Article by Philip S. Thomas, Bruno Castro da Silva, Andrew G. Barto, Stephen Giguere, Yuriy Brun and Emma Brunskill.
Published in Science.
Intelligent machines using machine learning algorithms are ubiquitous, ranging from simple data analysis and pattern recognition tools to complex systems that achieve superhuman performance on various tasks. Ensuring that they do not exhibit undesirable behavior—that they do not, for example, cause harm to humans—is therefore a pressing problem. We propose a general and flexible framework for designing machine learning algorithms. This framework simplifies the problem of specifying and regulating undesirable behavior. To show the viability of this framework, we used it to create machine learning algorithms that precluded the dangerous behavior caused by standard machine learning algorithms in our experiments. Our framework for designing machine learning algorithms simplifies the safe and responsible application of machine learning.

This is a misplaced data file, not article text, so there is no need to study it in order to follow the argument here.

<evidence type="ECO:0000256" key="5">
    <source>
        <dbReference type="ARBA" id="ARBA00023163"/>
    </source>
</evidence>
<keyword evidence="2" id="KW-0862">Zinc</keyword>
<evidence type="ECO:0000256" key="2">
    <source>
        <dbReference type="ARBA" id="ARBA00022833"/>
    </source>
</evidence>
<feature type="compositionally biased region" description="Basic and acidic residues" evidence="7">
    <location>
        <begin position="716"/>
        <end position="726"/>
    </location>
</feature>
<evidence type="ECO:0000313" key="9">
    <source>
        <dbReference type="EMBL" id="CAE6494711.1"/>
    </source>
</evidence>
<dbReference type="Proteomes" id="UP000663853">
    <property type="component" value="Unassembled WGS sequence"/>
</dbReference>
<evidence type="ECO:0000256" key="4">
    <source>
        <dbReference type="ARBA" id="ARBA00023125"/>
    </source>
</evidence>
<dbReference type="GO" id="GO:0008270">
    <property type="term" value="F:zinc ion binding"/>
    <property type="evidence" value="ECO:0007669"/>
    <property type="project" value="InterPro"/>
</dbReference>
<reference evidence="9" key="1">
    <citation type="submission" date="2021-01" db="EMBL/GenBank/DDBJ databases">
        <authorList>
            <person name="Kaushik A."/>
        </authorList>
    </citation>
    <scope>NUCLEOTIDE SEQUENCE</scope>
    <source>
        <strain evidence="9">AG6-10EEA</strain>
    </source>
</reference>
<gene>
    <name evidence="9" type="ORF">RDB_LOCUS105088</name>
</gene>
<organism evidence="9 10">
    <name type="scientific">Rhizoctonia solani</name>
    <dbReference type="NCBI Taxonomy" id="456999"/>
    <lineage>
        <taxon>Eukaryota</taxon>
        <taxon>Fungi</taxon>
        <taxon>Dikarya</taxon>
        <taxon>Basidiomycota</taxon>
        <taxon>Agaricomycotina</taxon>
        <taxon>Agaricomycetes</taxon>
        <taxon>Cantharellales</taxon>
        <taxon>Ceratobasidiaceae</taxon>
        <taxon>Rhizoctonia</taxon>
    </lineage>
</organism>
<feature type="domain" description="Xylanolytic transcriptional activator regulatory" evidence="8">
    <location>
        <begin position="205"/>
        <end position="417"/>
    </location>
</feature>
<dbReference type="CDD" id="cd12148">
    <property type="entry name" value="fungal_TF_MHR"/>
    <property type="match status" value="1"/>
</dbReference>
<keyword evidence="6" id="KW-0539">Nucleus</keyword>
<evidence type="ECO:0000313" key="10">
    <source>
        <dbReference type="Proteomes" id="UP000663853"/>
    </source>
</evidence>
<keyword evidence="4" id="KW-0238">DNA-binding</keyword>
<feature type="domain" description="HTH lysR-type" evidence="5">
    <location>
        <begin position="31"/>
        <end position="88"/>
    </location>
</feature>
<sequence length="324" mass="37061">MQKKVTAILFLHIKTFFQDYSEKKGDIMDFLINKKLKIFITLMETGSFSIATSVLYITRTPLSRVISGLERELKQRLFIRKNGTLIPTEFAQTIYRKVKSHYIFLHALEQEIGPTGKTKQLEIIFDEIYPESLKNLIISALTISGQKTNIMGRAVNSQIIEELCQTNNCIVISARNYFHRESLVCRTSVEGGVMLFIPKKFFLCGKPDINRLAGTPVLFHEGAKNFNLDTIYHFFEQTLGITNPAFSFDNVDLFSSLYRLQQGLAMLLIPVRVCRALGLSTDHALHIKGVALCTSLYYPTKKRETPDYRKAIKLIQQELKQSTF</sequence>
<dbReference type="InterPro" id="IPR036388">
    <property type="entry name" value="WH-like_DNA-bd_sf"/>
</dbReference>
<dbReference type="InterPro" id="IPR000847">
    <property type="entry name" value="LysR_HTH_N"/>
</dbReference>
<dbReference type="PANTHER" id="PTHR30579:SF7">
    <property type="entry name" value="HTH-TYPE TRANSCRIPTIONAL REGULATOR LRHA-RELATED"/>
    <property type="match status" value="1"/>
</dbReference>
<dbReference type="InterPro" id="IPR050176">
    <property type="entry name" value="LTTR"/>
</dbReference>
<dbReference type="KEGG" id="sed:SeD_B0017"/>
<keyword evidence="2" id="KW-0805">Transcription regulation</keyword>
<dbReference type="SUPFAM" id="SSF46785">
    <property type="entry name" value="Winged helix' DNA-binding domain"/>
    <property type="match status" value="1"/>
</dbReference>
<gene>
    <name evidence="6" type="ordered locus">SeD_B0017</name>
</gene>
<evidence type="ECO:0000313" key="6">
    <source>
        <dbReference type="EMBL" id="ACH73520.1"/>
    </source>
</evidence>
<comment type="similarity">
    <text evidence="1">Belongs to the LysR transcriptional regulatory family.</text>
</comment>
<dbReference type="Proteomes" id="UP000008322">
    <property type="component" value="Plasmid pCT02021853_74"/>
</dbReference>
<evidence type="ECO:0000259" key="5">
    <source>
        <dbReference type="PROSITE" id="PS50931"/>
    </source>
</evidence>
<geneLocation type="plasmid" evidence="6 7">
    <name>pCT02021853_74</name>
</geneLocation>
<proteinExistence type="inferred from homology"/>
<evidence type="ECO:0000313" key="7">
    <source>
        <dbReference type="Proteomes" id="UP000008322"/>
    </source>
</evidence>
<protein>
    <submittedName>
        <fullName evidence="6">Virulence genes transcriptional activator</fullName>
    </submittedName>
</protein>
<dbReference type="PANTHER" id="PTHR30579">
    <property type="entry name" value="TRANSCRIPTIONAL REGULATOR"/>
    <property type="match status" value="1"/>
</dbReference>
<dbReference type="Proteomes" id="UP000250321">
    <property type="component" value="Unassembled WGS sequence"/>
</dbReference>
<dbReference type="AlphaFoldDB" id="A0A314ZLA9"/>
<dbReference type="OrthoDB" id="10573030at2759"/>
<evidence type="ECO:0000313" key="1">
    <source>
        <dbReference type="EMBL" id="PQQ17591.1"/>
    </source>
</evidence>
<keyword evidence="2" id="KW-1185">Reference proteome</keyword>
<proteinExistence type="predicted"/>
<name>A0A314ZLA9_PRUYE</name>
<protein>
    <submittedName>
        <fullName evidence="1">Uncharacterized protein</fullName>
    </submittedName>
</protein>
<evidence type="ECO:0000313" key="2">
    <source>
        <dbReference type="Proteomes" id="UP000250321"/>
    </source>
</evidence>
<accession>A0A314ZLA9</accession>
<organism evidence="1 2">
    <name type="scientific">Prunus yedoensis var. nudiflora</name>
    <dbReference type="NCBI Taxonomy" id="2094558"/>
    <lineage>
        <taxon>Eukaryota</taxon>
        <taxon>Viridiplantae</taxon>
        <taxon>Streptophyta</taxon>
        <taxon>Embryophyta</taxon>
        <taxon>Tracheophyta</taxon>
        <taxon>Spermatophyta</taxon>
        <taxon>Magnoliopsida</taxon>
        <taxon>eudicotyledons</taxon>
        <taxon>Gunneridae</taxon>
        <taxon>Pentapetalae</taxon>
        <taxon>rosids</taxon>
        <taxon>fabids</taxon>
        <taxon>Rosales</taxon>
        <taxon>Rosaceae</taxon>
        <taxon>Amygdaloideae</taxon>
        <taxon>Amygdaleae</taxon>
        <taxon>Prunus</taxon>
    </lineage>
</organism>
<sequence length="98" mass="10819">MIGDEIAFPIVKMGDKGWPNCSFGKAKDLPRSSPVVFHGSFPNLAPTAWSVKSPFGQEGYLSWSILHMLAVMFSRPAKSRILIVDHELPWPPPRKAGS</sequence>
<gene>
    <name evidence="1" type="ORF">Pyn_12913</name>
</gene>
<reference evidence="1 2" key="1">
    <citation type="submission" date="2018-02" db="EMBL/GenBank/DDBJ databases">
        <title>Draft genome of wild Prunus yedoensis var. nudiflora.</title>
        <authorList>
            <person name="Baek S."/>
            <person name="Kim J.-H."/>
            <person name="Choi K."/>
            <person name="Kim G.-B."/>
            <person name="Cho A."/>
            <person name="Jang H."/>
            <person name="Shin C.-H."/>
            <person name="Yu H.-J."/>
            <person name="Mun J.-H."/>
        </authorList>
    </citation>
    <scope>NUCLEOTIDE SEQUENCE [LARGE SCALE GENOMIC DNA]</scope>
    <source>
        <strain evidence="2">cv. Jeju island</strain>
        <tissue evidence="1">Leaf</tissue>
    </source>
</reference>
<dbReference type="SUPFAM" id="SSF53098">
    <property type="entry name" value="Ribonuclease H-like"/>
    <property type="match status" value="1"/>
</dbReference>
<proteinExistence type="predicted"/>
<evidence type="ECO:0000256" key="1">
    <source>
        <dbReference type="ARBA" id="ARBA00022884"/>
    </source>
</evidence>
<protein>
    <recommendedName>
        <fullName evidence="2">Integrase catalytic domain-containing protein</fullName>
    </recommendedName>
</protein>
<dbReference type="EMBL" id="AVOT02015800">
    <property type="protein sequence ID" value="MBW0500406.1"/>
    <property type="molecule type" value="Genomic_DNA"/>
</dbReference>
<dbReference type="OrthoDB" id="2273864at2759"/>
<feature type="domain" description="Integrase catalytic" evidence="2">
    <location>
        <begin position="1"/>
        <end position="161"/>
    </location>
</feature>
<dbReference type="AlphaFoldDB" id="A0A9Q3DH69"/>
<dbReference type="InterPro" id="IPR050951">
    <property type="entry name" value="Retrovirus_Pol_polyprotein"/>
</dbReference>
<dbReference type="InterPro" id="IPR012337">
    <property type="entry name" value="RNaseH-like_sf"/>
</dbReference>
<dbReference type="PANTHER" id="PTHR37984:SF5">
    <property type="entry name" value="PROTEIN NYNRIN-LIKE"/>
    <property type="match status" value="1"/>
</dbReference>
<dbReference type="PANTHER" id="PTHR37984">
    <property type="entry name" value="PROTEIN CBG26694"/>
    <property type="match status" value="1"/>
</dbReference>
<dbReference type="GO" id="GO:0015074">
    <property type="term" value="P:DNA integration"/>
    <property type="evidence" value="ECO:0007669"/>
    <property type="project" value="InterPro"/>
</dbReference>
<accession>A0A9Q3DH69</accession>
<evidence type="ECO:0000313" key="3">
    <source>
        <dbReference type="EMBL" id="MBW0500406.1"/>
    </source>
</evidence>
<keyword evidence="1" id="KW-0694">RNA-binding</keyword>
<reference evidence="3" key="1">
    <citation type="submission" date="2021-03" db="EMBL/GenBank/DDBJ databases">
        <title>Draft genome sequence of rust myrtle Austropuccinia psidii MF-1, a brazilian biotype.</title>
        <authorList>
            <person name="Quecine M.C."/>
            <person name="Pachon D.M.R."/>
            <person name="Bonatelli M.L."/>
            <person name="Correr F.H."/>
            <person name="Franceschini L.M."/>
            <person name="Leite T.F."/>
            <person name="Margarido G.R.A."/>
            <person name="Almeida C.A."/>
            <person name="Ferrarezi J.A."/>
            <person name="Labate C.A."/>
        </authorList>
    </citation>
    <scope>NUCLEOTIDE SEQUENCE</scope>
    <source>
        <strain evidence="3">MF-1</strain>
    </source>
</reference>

Making well-behaved algorithms
Machine learning algorithms are being used in an ever-increasing number of applications, and many of these applications affect quality of life. Yet such algorithms often exhibit undesirable behavior, from various types of bias to causing financial loss or delaying medical diagnoses. In standard machine learning approaches, the burden of avoiding this harmful behavior is placed on the user of the algorithm, who most often is not a computer scientist. Thomas et al. introduce a general framework for algorithm design in which this burden is shifted from the user to the designer of the algorithm. The researchers illustrate the benefits of their approach using examples in gender fairness and diabetes management. [ . . . ]